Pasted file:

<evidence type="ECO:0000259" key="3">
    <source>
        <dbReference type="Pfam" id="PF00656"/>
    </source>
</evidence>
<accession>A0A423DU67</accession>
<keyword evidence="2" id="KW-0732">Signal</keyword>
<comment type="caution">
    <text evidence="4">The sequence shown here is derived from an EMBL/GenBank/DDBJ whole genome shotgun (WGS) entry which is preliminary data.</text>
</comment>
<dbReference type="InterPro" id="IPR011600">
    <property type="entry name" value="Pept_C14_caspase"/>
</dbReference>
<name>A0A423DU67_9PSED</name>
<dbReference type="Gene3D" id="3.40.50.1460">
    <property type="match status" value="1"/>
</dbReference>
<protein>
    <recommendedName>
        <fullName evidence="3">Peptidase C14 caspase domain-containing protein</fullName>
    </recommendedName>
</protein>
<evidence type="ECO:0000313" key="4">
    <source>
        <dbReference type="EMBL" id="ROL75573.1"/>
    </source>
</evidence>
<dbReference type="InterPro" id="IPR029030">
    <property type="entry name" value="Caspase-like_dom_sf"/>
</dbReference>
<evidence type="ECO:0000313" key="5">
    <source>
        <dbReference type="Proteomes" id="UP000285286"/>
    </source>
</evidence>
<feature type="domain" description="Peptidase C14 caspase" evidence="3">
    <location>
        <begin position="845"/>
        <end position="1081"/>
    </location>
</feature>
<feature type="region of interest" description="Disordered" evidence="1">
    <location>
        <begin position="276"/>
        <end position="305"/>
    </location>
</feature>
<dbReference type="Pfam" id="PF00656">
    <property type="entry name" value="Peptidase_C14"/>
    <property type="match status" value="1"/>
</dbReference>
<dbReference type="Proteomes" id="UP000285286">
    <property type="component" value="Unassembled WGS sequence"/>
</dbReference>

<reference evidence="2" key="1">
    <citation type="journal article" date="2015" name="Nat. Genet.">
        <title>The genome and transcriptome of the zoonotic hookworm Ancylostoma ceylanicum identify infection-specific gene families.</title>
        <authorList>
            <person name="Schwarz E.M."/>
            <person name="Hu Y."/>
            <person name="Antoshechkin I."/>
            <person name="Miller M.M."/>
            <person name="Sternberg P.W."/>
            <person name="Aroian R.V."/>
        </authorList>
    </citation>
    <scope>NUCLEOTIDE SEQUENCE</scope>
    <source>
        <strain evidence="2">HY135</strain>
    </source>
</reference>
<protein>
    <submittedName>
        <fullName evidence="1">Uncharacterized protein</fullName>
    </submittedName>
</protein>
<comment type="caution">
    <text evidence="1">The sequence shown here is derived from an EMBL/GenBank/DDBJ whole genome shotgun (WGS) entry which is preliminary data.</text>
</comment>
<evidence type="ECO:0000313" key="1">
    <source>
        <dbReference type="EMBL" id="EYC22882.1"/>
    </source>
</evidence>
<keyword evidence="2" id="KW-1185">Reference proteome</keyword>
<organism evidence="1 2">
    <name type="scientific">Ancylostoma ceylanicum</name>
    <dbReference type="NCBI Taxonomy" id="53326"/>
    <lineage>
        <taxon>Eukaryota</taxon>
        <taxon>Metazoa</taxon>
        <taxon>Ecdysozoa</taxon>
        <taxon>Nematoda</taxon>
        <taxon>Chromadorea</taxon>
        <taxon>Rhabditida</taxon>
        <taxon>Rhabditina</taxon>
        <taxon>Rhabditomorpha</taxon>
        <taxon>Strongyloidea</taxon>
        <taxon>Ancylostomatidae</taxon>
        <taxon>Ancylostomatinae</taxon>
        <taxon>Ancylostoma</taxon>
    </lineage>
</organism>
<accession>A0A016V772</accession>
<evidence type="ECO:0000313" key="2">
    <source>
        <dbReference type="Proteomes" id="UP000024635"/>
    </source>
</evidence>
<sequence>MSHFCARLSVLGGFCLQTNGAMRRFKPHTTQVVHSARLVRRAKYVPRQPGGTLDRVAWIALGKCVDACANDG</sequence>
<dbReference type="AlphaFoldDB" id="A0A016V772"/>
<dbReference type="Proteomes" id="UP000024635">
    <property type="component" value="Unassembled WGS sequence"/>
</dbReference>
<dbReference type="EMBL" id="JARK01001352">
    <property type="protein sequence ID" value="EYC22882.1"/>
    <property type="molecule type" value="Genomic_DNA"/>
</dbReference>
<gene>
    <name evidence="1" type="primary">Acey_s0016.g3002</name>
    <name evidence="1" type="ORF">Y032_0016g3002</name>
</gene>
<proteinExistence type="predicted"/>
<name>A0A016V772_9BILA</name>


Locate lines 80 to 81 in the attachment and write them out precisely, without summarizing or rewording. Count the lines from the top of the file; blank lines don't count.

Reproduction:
<evidence type="ECO:0000313" key="1">
    <source>